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May 25
12:16 2019

By: Dr. Abigail Joseph

It is not uncommon for doctors to be the center of scrutiny or accused of something based on misinterpretation. Many times we do things in the best interest of others, but our actions are interpreted as scornful. I can only speak for myself and my experiences and I have had several instances where my actions have been misconstrued. Now, I am of the opinion that many are still ignorant as to the purpose of personal protection protocols as well as patient protection policies. One day at the clinic a patient made mention to the other patients in my waiting room that the reason the nurse gives them masks to wear when they are coughing is because I, the doctor, scorns them. Another woman posted mean comments about my practice on Facebook because I asked her and her daughter to wear face masks while at the clinic.


Firstly, it is not I who made the face mask policy – I don’t make the rules. I simply enforce them. Secondly, when a person is coughing or has a cold it is important to understand that it is highly contagious and each person may have a different strain of the virus. The person sitting next to you may seem to have the ‘flu’ just like you but there are over a hundred different viruses that can cause a cold and it may just be a different cold. In addition, it may be a completely different thing altogether. It could be pneumonia, even Tuberculosis.

Imagine having all these random people, all in one enclosed space, coughing and sneezing and breathing in all these droplets of viruses and bacteria. By the time you leave the doctor’s office you may have left with an additional bacteria or virus! Practicing good hygiene and utilizing the safety techniques explained by the triage nurse makes a great deal of difference. Wearing a face mask filters the air you breathe in regardless of the sneezing and coughing in the waiting room. It protects you from others and protects others from you. Health practices should extend not only to you wearing a face mask for coughing, but I implore you to be mindful of the fact that sick people wait in waiting rooms. It is a space of high risk and is riddled with germs on every level…you probably shouldn’t have your kids on the floor or touching the walls. Just a thought.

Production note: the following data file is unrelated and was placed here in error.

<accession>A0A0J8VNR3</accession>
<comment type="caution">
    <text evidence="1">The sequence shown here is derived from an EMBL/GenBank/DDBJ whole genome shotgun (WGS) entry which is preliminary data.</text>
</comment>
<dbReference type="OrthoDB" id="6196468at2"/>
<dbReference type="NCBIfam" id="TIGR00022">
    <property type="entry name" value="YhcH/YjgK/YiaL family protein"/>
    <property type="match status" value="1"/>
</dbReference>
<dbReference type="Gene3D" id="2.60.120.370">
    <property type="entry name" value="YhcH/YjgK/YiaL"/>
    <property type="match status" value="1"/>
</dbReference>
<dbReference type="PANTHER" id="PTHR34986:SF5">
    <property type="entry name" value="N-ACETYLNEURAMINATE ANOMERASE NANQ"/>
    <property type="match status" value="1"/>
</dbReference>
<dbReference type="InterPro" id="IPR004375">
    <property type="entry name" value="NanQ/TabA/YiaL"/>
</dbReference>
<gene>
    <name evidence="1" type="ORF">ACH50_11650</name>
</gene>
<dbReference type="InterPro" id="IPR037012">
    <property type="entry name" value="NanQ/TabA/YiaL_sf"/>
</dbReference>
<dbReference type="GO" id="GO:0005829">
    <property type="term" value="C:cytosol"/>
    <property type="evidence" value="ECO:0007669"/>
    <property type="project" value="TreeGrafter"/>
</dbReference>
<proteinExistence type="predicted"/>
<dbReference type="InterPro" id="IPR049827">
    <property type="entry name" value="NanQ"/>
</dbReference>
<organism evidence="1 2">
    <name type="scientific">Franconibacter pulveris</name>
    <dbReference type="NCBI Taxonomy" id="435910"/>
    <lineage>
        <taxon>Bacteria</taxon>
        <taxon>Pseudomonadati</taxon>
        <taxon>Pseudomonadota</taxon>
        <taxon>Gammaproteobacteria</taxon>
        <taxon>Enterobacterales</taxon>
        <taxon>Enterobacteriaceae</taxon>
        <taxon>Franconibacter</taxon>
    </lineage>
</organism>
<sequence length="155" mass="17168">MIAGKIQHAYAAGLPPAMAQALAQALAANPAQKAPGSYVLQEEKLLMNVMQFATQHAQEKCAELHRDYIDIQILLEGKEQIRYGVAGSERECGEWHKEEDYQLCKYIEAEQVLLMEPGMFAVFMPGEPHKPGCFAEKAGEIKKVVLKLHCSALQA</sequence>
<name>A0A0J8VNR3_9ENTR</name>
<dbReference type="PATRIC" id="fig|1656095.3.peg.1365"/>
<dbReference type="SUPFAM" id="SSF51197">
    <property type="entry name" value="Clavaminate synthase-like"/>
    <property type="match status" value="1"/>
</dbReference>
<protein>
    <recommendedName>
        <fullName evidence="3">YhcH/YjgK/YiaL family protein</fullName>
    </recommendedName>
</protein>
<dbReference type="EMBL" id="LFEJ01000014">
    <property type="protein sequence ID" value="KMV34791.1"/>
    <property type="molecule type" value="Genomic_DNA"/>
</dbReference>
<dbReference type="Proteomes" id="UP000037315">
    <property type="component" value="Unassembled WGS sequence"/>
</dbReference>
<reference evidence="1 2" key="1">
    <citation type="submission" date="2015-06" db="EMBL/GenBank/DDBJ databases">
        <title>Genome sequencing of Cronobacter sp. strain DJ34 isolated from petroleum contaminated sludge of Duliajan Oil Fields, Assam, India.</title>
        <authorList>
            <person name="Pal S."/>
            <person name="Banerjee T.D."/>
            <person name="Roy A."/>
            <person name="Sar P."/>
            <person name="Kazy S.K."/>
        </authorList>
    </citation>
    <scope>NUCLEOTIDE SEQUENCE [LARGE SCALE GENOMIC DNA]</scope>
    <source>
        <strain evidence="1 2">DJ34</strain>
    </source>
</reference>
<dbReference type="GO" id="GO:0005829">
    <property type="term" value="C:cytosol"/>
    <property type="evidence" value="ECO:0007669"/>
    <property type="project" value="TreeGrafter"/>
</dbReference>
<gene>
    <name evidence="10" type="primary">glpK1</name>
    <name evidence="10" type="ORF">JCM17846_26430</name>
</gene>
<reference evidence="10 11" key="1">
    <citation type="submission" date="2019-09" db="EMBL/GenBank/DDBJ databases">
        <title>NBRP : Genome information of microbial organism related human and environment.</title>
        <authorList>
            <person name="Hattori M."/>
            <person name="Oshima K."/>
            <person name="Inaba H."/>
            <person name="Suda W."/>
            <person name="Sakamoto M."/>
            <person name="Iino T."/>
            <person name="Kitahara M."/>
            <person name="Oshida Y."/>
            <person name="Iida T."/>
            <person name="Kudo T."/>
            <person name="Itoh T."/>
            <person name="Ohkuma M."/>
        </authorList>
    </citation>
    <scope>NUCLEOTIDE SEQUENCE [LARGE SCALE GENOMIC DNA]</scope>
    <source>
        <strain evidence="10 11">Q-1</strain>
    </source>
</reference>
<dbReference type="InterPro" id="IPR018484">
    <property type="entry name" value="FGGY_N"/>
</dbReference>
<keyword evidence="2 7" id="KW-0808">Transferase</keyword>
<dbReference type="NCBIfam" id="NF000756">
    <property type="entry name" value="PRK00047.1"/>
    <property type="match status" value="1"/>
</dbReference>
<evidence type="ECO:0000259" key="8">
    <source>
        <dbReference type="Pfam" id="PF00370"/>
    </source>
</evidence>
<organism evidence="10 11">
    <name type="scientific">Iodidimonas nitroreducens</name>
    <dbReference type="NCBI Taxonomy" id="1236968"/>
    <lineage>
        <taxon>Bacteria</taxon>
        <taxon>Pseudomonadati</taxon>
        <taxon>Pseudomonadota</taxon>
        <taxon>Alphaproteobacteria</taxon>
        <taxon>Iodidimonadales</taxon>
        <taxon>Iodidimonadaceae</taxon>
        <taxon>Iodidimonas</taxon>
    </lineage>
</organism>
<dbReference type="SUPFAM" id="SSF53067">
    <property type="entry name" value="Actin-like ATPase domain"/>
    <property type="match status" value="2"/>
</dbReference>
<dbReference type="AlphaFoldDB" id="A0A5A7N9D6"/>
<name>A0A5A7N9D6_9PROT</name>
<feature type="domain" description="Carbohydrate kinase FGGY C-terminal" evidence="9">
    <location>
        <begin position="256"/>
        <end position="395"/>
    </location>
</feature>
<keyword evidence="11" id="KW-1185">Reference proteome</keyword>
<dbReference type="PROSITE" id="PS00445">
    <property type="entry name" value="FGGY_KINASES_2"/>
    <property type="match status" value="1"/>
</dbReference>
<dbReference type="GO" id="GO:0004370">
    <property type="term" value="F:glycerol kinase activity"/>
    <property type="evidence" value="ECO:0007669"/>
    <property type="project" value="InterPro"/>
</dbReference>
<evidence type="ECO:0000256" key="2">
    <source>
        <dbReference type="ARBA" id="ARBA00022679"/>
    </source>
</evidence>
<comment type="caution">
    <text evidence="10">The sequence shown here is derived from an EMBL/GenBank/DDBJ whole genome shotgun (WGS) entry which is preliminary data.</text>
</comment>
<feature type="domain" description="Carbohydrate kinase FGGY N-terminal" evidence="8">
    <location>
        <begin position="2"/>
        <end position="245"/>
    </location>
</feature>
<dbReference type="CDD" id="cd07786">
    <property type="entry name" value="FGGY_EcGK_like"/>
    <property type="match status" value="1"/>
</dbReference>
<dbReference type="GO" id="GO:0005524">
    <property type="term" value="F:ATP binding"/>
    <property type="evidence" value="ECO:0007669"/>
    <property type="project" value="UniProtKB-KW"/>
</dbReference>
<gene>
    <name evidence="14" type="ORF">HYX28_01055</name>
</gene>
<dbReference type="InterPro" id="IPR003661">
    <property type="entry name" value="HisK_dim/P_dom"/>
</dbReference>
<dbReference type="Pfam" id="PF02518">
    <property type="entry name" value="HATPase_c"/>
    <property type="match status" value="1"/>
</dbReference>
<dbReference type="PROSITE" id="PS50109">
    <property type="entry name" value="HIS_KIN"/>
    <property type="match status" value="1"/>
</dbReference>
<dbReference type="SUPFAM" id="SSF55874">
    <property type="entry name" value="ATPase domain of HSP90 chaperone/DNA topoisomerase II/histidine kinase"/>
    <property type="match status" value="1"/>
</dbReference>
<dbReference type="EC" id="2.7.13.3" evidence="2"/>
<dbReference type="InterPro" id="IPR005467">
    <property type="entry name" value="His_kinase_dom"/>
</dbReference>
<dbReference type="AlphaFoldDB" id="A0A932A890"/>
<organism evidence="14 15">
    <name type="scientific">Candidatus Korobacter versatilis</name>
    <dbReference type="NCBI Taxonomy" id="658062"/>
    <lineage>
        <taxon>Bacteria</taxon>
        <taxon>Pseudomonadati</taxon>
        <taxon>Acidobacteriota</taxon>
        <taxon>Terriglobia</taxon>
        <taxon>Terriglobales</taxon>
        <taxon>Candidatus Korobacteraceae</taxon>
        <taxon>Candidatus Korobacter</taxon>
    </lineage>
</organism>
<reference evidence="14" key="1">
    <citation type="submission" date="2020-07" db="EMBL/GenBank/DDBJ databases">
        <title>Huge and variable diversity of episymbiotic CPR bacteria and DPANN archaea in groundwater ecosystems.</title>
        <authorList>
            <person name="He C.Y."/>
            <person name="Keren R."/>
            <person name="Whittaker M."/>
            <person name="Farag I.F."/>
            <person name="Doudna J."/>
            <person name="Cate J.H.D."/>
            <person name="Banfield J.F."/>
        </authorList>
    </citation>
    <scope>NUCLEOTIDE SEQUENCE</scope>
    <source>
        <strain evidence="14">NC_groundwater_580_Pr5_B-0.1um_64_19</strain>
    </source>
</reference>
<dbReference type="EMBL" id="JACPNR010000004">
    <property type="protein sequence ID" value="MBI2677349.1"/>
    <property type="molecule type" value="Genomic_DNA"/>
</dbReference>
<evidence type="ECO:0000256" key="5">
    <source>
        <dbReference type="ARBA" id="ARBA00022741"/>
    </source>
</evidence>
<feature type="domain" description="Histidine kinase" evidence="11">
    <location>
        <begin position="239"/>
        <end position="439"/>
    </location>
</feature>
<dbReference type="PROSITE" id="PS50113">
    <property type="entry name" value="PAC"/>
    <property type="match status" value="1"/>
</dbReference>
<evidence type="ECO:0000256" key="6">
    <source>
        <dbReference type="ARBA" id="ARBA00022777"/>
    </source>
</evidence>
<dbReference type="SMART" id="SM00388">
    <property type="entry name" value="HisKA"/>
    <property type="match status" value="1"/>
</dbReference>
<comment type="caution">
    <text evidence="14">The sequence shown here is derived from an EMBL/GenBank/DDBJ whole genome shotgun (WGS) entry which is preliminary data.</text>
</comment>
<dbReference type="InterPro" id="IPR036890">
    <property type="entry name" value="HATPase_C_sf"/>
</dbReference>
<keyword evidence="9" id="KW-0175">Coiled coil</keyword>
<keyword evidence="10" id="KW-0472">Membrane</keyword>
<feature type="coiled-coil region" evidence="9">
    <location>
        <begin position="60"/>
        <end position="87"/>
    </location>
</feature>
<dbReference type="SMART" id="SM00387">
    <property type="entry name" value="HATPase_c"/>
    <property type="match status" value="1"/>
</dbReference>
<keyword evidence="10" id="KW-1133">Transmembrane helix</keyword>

Think about it. When we cough or sneeze some people cover their mouths with their hands. They then touch the chair handles or the walls. Other people who give very little thought to how their actions affect others may cough in the open air – these droplets are projected in the air at a high velocity and may fall to the ground or over on the shoe of the person across from them. Sometimes children play on the ground, they breathe in the droplets and contract a different virus – then as parents we may complain that the child was getting better but then he or she got worst – new infection. These are just examples of how our actions play out in everyday life.

Now let’s talk facts. The common cold is something patients self-diagnose very quickly and to be honest, at times we tend to misdiagnose and assume that it is a cold when in reality it is not. Pulmonary Tuberculosis (PTB) is an infectious disease caused by a bacteria known as Mycobacterium Tuberculosis (MTB). TB can be categorized as extra pulmonary (an infection that affects other parts of the body) and Pulmonary TB. However, most people are concerned with Pulmonary TB because it is the contagious form of the infection. Pulmonary TB is transmitted from person to person by breathing in the bacteria that causes TB present in the air. A person infected with active pulmonary TB releases thousands of infected micro-droplets when they speak, sing, cough or sneeze. The distance at which you would find these droplets from the infected patient depends on the velocity when the patient speaks, coughs or sneezes.

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